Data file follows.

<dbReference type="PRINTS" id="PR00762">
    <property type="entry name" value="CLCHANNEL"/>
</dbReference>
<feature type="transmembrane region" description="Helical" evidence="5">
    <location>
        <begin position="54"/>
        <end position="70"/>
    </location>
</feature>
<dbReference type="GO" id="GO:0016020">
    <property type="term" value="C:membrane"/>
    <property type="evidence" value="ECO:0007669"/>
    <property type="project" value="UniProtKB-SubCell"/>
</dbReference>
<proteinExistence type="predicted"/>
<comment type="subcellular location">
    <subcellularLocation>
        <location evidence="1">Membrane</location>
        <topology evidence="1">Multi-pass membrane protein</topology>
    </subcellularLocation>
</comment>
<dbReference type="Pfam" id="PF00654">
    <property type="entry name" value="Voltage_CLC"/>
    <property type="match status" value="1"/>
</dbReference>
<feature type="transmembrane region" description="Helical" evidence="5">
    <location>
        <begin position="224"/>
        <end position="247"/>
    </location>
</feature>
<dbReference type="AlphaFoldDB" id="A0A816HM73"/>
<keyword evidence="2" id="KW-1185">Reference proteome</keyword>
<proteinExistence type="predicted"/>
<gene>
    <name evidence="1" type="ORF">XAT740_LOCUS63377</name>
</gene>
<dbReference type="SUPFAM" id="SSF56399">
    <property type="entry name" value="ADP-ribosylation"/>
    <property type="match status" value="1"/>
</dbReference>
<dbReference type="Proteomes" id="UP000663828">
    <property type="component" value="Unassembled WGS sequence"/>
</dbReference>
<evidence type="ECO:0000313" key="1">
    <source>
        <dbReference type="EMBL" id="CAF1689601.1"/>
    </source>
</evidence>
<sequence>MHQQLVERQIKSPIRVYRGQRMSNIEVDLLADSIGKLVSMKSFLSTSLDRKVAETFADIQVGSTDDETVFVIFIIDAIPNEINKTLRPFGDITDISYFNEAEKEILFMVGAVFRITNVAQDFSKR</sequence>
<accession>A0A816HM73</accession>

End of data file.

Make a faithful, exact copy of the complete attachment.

<dbReference type="PRINTS" id="PR00762">
    <property type="entry name" value="CLCHANNEL"/>
</dbReference>
<feature type="transmembrane region" description="Helical" evidence="5">
    <location>
        <begin position="54"/>
        <end position="70"/>
    </location>
</feature>
<dbReference type="GO" id="GO:0016020">
    <property type="term" value="C:membrane"/>
    <property type="evidence" value="ECO:0007669"/>
    <property type="project" value="UniProtKB-SubCell"/>
</dbReference>
<proteinExistence type="predicted"/>
<comment type="subcellular location">
    <subcellularLocation>
        <location evidence="1">Membrane</location>
        <topology evidence="1">Multi-pass membrane protein</topology>
    </subcellularLocation>
</comment>
<dbReference type="Pfam" id="PF00654">
    <property type="entry name" value="Voltage_CLC"/>
    <property type="match status" value="1"/>
</dbReference>
<feature type="transmembrane region" description="Helical" evidence="5">
    <location>
        <begin position="224"/>
        <end position="247"/>
    </location>
</feature>
<dbReference type="AlphaFoldDB" id="A0A816HM73"/>
<keyword evidence="2" id="KW-1185">Reference proteome</keyword>
<proteinExistence type="predicted"/>
<gene>
    <name evidence="1" type="ORF">XAT740_LOCUS63377</name>
</gene>
<dbReference type="SUPFAM" id="SSF56399">
    <property type="entry name" value="ADP-ribosylation"/>
    <property type="match status" value="1"/>
</dbReference>
<dbReference type="Proteomes" id="UP000663828">
    <property type="component" value="Unassembled WGS sequence"/>
</dbReference>
<evidence type="ECO:0000313" key="1">
    <source>
        <dbReference type="EMBL" id="CAF1689601.1"/>
    </source>
</evidence>
<sequence>MHQQLVERQIKSPIRVYRGQRMSNIEVDLLADSIGKLVSMKSFLSTSLDRKVAETFADIQVGSTDDETVFVIFIIDAIPNEINKTLRPFGDITDISYFNEAEKEILFMVGAVFRITNVAQDFSKR</sequence>
<accession>A0A816HM73</accession>